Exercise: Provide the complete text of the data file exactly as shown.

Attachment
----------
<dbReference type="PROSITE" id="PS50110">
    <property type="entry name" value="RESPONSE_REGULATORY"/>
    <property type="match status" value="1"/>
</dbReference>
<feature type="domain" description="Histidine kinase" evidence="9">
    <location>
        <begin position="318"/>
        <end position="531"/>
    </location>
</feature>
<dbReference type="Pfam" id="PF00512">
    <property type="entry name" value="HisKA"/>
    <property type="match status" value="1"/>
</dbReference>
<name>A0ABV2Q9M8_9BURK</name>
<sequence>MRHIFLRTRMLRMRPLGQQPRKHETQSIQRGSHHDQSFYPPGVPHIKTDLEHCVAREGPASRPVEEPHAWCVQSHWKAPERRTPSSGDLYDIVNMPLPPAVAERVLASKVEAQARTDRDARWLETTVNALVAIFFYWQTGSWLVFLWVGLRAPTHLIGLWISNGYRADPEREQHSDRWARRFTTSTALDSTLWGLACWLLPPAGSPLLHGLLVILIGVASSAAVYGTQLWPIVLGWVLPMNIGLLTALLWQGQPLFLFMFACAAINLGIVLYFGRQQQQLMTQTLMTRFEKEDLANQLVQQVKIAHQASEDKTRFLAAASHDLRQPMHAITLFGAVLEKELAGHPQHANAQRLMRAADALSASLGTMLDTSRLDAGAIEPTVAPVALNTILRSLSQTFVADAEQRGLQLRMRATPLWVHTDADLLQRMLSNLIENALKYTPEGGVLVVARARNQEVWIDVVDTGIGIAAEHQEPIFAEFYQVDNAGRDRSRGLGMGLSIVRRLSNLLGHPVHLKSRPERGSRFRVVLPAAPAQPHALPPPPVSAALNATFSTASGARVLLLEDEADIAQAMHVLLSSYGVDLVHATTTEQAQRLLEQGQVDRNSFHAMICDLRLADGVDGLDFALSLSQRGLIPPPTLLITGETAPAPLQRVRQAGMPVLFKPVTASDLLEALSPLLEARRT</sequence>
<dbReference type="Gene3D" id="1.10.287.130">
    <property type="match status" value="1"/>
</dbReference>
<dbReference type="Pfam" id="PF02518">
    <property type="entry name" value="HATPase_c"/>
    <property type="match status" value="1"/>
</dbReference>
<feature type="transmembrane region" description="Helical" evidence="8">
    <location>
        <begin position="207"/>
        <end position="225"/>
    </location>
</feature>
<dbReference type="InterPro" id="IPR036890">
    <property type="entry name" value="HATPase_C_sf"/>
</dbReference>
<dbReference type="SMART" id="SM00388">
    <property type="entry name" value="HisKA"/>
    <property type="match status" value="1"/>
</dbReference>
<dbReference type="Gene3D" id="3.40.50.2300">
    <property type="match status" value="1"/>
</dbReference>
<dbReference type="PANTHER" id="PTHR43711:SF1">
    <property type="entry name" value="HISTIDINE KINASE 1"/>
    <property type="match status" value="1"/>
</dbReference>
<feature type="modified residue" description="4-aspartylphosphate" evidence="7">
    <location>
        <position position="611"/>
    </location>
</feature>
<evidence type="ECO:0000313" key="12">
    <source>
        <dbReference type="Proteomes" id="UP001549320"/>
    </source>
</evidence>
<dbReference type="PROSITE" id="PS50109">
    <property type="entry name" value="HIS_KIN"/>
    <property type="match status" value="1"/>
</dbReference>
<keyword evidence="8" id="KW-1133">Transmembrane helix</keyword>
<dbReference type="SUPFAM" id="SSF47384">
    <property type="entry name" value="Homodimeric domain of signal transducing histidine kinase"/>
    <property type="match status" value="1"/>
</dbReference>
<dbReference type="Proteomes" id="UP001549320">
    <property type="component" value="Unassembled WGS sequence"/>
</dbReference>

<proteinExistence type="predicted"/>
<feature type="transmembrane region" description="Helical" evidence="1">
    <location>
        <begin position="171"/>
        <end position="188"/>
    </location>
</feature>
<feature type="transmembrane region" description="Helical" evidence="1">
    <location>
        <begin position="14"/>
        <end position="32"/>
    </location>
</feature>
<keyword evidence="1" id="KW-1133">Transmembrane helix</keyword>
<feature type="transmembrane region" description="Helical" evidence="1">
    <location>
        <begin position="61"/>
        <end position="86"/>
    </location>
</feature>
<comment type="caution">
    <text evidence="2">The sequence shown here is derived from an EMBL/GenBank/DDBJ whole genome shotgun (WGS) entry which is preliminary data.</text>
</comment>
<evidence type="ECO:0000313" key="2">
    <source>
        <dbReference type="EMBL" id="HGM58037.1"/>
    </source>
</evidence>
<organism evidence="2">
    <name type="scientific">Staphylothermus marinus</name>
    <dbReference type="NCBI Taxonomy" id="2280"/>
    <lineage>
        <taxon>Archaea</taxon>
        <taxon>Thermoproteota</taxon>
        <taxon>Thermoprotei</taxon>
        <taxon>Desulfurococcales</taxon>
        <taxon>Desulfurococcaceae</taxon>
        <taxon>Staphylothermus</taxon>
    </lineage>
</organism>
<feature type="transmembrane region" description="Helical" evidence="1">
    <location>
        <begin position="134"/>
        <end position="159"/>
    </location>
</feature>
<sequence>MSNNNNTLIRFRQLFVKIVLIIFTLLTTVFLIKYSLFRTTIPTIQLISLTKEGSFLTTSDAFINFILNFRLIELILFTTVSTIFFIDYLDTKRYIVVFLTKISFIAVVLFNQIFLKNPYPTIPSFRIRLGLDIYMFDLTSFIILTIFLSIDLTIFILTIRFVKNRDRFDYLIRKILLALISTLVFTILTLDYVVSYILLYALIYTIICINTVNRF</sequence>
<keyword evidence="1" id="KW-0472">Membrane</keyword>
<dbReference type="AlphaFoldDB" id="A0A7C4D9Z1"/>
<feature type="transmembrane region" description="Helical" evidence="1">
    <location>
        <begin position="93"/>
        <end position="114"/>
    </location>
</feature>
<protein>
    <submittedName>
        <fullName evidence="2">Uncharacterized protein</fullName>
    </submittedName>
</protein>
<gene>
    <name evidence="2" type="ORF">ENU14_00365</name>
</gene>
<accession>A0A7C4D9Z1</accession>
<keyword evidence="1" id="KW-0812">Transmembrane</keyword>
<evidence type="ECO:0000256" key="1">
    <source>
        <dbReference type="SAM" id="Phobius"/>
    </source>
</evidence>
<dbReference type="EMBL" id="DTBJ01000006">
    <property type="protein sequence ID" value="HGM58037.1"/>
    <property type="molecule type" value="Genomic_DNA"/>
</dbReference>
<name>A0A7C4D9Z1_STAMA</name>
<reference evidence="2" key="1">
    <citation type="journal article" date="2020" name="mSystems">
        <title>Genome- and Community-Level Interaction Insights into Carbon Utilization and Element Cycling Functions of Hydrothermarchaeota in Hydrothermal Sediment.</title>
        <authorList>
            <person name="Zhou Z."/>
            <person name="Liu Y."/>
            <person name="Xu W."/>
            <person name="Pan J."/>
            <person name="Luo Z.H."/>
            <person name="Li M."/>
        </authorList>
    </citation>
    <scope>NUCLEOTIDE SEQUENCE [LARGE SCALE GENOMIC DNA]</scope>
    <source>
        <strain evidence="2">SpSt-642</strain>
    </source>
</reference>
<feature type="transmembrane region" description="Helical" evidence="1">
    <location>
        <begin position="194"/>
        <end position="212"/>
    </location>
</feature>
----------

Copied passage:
<dbReference type="PROSITE" id="PS50110">
    <property type="entry name" value="RESPONSE_REGULATORY"/>
    <property type="match status" value="1"/>
</dbReference>
<feature type="domain" description="Histidine kinase" evidence="9">
    <location>
        <begin position="318"/>
        <end position="531"/>
    </location>
</feature>
<dbReference type="Pfam" id="PF00512">
    <property type="entry name" value="HisKA"/>
    <property type="match status" value="1"/>
</dbReference>
<name>A0ABV2Q9M8_9BURK</name>
<sequence>MRHIFLRTRMLRMRPLGQQPRKHETQSIQRGSHHDQSFYPPGVPHIKTDLEHCVAREGPASRPVEEPHAWCVQSHWKAPERRTPSSGDLYDIVNMPLPPAVAERVLASKVEAQARTDRDARWLETTVNALVAIFFYWQTGSWLVFLWVGLRAPTHLIGLWISNGYRADPEREQHSDRWARRFTTSTALDSTLWGLACWLLPPAGSPLLHGLLVILIGVASSAAVYGTQLWPIVLGWVLPMNIGLLTALLWQGQPLFLFMFACAAINLGIVLYFGRQQQQLMTQTLMTRFEKEDLANQLVQQVKIAHQASEDKTRFLAAASHDLRQPMHAITLFGAVLEKELAGHPQHANAQRLMRAADALSASLGTMLDTSRLDAGAIEPTVAPVALNTILRSLSQTFVADAEQRGLQLRMRATPLWVHTDADLLQRMLSNLIENALKYTPEGGVLVVARARNQEVWIDVVDTGIGIAAEHQEPIFAEFYQVDNAGRDRSRGLGMGLSIVRRLSNLLGHPVHLKSRPERGSRFRVVLPAAPAQPHALPPPPVSAALNATFSTASGARVLLLEDEADIAQAMHVLLSSYGVDLVHATTTEQAQRLLEQGQVDRNSFHAMICDLRLADGVDGLDFALSLSQRGLIPPPTLLITGETAPAPLQRVRQAGMPVLFKPVTASDLLEALSPLLEARRT</sequence>
<dbReference type="Gene3D" id="1.10.287.130">
    <property type="match status" value="1"/>
</dbReference>
<dbReference type="Pfam" id="PF02518">
    <property type="entry name" value="HATPase_c"/>
    <property type="match status" value="1"/>
</dbReference>
<feature type="transmembrane region" description="Helical" evidence="8">
    <location>
        <begin position="207"/>
        <end position="225"/>
    </location>
</feature>
<dbReference type="InterPro" id="IPR036890">
    <property type="entry name" value="HATPase_C_sf"/>
</dbReference>
<dbReference type="SMART" id="SM00388">
    <property type="entry name" value="HisKA"/>
    <property type="match status" value="1"/>
</dbReference>
<dbReference type="Gene3D" id="3.40.50.2300">
    <property type="match status" value="1"/>
</dbReference>
<dbReference type="PANTHER" id="PTHR43711:SF1">
    <property type="entry name" value="HISTIDINE KINASE 1"/>
    <property type="match status" value="1"/>
</dbReference>
<feature type="modified residue" description="4-aspartylphosphate" evidence="7">
    <location>
        <position position="611"/>
    </location>
</feature>
<evidence type="ECO:0000313" key="12">
    <source>
        <dbReference type="Proteomes" id="UP001549320"/>
    </source>
</evidence>
<dbReference type="PROSITE" id="PS50109">
    <property type="entry name" value="HIS_KIN"/>
    <property type="match status" value="1"/>
</dbReference>
<keyword evidence="8" id="KW-1133">Transmembrane helix</keyword>
<dbReference type="SUPFAM" id="SSF47384">
    <property type="entry name" value="Homodimeric domain of signal transducing histidine kinase"/>
    <property type="match status" value="1"/>
</dbReference>
<dbReference type="Proteomes" id="UP001549320">
    <property type="component" value="Unassembled WGS sequence"/>
</dbReference>

<proteinExistence type="predicted"/>
<feature type="transmembrane region" description="Helical" evidence="1">
    <location>
        <begin position="171"/>
        <end position="188"/>
    </location>
</feature>
<feature type="transmembrane region" description="Helical" evidence="1">
    <location>
        <begin position="14"/>
        <end position="32"/>
    </location>
</feature>
<keyword evidence="1" id="KW-1133">Transmembrane helix</keyword>
<feature type="transmembrane region" description="Helical" evidence="1">
    <location>
        <begin position="61"/>
        <end position="86"/>
    </location>
</feature>
<comment type="caution">
    <text evidence="2">The sequence shown here is derived from an EMBL/GenBank/DDBJ whole genome shotgun (WGS) entry which is preliminary data.</text>
</comment>
<evidence type="ECO:0000313" key="2">
    <source>
        <dbReference type="EMBL" id="HGM58037.1"/>
    </source>
</evidence>
<organism evidence="2">
    <name type="scientific">Staphylothermus marinus</name>
    <dbReference type="NCBI Taxonomy" id="2280"/>
    <lineage>
        <taxon>Archaea</taxon>
        <taxon>Thermoproteota</taxon>
        <taxon>Thermoprotei</taxon>
        <taxon>Desulfurococcales</taxon>
        <taxon>Desulfurococcaceae</taxon>
        <taxon>Staphylothermus</taxon>
    </lineage>
</organism>
<feature type="transmembrane region" description="Helical" evidence="1">
    <location>
        <begin position="134"/>
        <end position="159"/>
    </location>
</feature>
<sequence>MSNNNNTLIRFRQLFVKIVLIIFTLLTTVFLIKYSLFRTTIPTIQLISLTKEGSFLTTSDAFINFILNFRLIELILFTTVSTIFFIDYLDTKRYIVVFLTKISFIAVVLFNQIFLKNPYPTIPSFRIRLGLDIYMFDLTSFIILTIFLSIDLTIFILTIRFVKNRDRFDYLIRKILLALISTLVFTILTLDYVVSYILLYALIYTIICINTVNRF</sequence>
<keyword evidence="1" id="KW-0472">Membrane</keyword>
<dbReference type="AlphaFoldDB" id="A0A7C4D9Z1"/>
<feature type="transmembrane region" description="Helical" evidence="1">
    <location>
        <begin position="93"/>
        <end position="114"/>
    </location>
</feature>
<protein>
    <submittedName>
        <fullName evidence="2">Uncharacterized protein</fullName>
    </submittedName>
</protein>
<gene>
    <name evidence="2" type="ORF">ENU14_00365</name>
</gene>
<accession>A0A7C4D9Z1</accession>
<keyword evidence="1" id="KW-0812">Transmembrane</keyword>
<evidence type="ECO:0000256" key="1">
    <source>
        <dbReference type="SAM" id="Phobius"/>
    </source>
</evidence>
<dbReference type="EMBL" id="DTBJ01000006">
    <property type="protein sequence ID" value="HGM58037.1"/>
    <property type="molecule type" value="Genomic_DNA"/>
</dbReference>
<name>A0A7C4D9Z1_STAMA</name>
<reference evidence="2" key="1">
    <citation type="journal article" date="2020" name="mSystems">
        <title>Genome- and Community-Level Interaction Insights into Carbon Utilization and Element Cycling Functions of Hydrothermarchaeota in Hydrothermal Sediment.</title>
        <authorList>
            <person name="Zhou Z."/>
            <person name="Liu Y."/>
            <person name="Xu W."/>
            <person name="Pan J."/>
            <person name="Luo Z.H."/>
            <person name="Li M."/>
        </authorList>
    </citation>
    <scope>NUCLEOTIDE SEQUENCE [LARGE SCALE GENOMIC DNA]</scope>
    <source>
        <strain evidence="2">SpSt-642</strain>
    </source>
</reference>
<feature type="transmembrane region" description="Helical" evidence="1">
    <location>
        <begin position="194"/>
        <end position="212"/>
    </location>
</feature>